Atkinson, Joe. “From Computers to Leaders: Women at NASA Langley.” NASA. NASA, 24 Aug. 2015. Web.



Filed under American Culture, American History, Books, Uncategorized

Helming Thanksgiving dinner in England

By: Danielle Prostrollo

During my 2 years in England I have attempted a “Thanksgiving for Two” one year and the other year I completely ignored the holiday (which was pretty depressing – I love Thanksgiving).  This year I am making Thanksgiving dinner for my adoptive family (my friends and boyfriend).  There is something daunting about not only taking the helm of the kitchen, but of teaching my English friends why green bean casserole and cranberry relish are so important to modern America.

In an effort to introduce my English family to Thanksgiving I have decided to take things back to basics.  Grandma Prostrollo’s corn recipe, Aunt Effie’s dinner rolls, and a fried turkey can wait until next year – this year Thanksgiving dinner is coming straight from the Better Homes and Gardens New Cook Book – the gold standard in American homes for over 75 years.

The pared-down dinner will include:
Roasted turkey breast*
Old fashioned stuffing
Cranberry sauce (admittedly I’m going to buy this – fresh cranberries are hard to come by as of yet)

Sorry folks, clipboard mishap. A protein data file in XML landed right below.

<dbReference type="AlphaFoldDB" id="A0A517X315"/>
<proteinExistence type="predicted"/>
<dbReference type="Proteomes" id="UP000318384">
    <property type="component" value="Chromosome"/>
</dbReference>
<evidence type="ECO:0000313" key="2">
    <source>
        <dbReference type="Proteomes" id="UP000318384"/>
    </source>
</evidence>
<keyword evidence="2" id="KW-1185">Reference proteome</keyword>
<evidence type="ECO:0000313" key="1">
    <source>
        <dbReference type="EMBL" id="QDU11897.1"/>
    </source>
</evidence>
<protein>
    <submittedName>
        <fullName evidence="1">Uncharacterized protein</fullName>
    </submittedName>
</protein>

Brown sugar glazed carrots
Green bean casserole*
Mashed potatoes (I’m going to take this one by intuition!)
Gravy (This might actually come from a package, I’m not confident in a turkey breast’s abilities to render enough juice)
Parker House rolls
Pumpkin pie (with homemade whipped cream, of course)

*Cookbook and online recipes don’t match up perfectly but they’re close!

My hope for dinner this week is to introduce my friends to an American tradition which may, on the surface, look a lot like a puffed-up Sunday roast.  For me Thanksgiving is a chance to be amongst friends and family and to hopefully forget everything else that demands my time and energy while eating good food with good people and I feel very grateful for the chance to do it.

So, to all my friends and family (especially those I’ve yet to meet) – Happy Thanksgiving!


Filed under American Culture, american food